"Our vision is to help our customers and communities prosper and grow, but we know too many New Zealanders are still being left behind financially. In 2019 we took a major step towards greater equality and fairness by becoming the first New Zealand bank to pay all our workers the Living Wage. Our Managing Your Money workshops helped improve the financial literacy of 8,464 New Zealanders last year. But there is a lot of work to be done to create sustainable lending solutions for vulnerable customers to help them out of debt, and displace the predatory lending practices of some operators that add to hardship in our communities."


- Simon Power, GM Consumer Banking and Wealth

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A changing workforce.

"The days of the 9-5, Monday-Friday working week are long gone. To get the best out of our people, we offer flexibility around rostered hours and working remotely. The challenge is to ensure our people can achieve work/life balance without negatively impacting their team or our customers. We encourage our people to “leave loudly” and own their decision to leave the office to attend important appointments or events."

- Gina Dellabarca, GM Human Resources and Corporate Affairs

Fonteyn

Inclusion and diversity.

"New Zealand is becoming increasingly diverse, and Westpac is changing as we reflect the communities that we are part of. We have people from more than 200 different ethnic backgrounds, others choosing to work differently to accommodate our changing lifestyles, and some facing barriers through mental illness that is still not talked about openly. These challenges provide opportunities for change as we embed our culture of inclusion. This year we became the first bank to receive the Accessibility Tick, have taken bold action to address our gender pay gap, continue to support our people and the market to “leave work loudly” supporting our people to live life fully and empower Iwi and Māori whānau through programmes like our shared equity housing work.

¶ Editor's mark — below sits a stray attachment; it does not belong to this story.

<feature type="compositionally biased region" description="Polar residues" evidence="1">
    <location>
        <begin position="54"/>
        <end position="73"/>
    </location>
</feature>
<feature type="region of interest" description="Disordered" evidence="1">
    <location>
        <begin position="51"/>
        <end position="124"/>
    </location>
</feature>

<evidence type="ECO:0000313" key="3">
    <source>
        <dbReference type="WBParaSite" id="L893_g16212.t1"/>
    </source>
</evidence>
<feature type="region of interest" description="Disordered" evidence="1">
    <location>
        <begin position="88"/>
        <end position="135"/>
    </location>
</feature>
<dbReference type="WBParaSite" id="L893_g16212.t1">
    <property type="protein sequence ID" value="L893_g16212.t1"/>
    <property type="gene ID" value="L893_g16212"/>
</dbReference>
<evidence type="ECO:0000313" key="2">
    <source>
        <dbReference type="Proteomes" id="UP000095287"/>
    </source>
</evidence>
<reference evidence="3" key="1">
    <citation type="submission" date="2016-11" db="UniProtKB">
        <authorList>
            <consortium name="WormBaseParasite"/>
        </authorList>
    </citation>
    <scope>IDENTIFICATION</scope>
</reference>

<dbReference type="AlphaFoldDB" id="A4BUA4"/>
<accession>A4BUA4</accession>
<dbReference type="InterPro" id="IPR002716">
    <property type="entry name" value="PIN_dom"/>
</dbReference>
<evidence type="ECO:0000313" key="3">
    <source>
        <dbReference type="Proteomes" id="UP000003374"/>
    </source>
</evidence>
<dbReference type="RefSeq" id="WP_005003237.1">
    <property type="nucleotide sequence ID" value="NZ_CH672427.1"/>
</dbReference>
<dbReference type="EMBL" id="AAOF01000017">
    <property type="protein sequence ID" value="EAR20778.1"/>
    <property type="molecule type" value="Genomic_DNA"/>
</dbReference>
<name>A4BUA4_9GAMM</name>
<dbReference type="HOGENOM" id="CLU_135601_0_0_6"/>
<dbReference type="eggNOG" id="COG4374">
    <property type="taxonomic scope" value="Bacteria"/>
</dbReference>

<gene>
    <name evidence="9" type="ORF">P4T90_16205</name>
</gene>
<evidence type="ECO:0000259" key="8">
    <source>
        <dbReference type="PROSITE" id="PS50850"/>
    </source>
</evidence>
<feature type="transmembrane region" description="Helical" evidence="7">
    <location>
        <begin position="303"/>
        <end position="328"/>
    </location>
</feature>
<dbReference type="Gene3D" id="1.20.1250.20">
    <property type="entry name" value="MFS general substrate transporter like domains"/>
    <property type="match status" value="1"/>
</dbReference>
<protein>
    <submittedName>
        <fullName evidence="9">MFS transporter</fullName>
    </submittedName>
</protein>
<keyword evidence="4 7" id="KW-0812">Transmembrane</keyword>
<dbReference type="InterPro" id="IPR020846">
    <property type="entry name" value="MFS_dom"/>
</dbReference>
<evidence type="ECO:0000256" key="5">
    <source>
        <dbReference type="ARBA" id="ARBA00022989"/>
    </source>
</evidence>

"Toitū te whenua, toitū te tāngata, toitū te putea” supporting sustainable financial future through better land use, helping people to prosper, and changing our systems to create greater access to financial help."

- Fonteyn Moses-Te Kani, Head of Māori, Inclusion and Diversity.

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Our business transformation.

"Adapting to the changing needs and habits of our customers is one of the biggest challenges we face. Consumers are increasingly wanting more and more banking services offered online, and a seamless user experience. Our business transformation is about delivering continuous product improvements, improving our interactions with customers, and empowering our people to deliver better and faster outcomes."

- Karen Silk, GM Experience Hub.

Matt Haigh 2015 White Background

Digital disruption in banking.

"The age of open banking is upon us. We have already introduced technologies that are examples of open banking, and we look forward to doing more work in this space. We think it will provide customers with an improved user experience, through enhanced choice, convenience and functionality. However, our priority must always be keeping our customers’ information safe, and we will only work with third parties when we know they have the systems in place to protect people’s data."


- Matt Haigh, Chapter Lead Open Banking.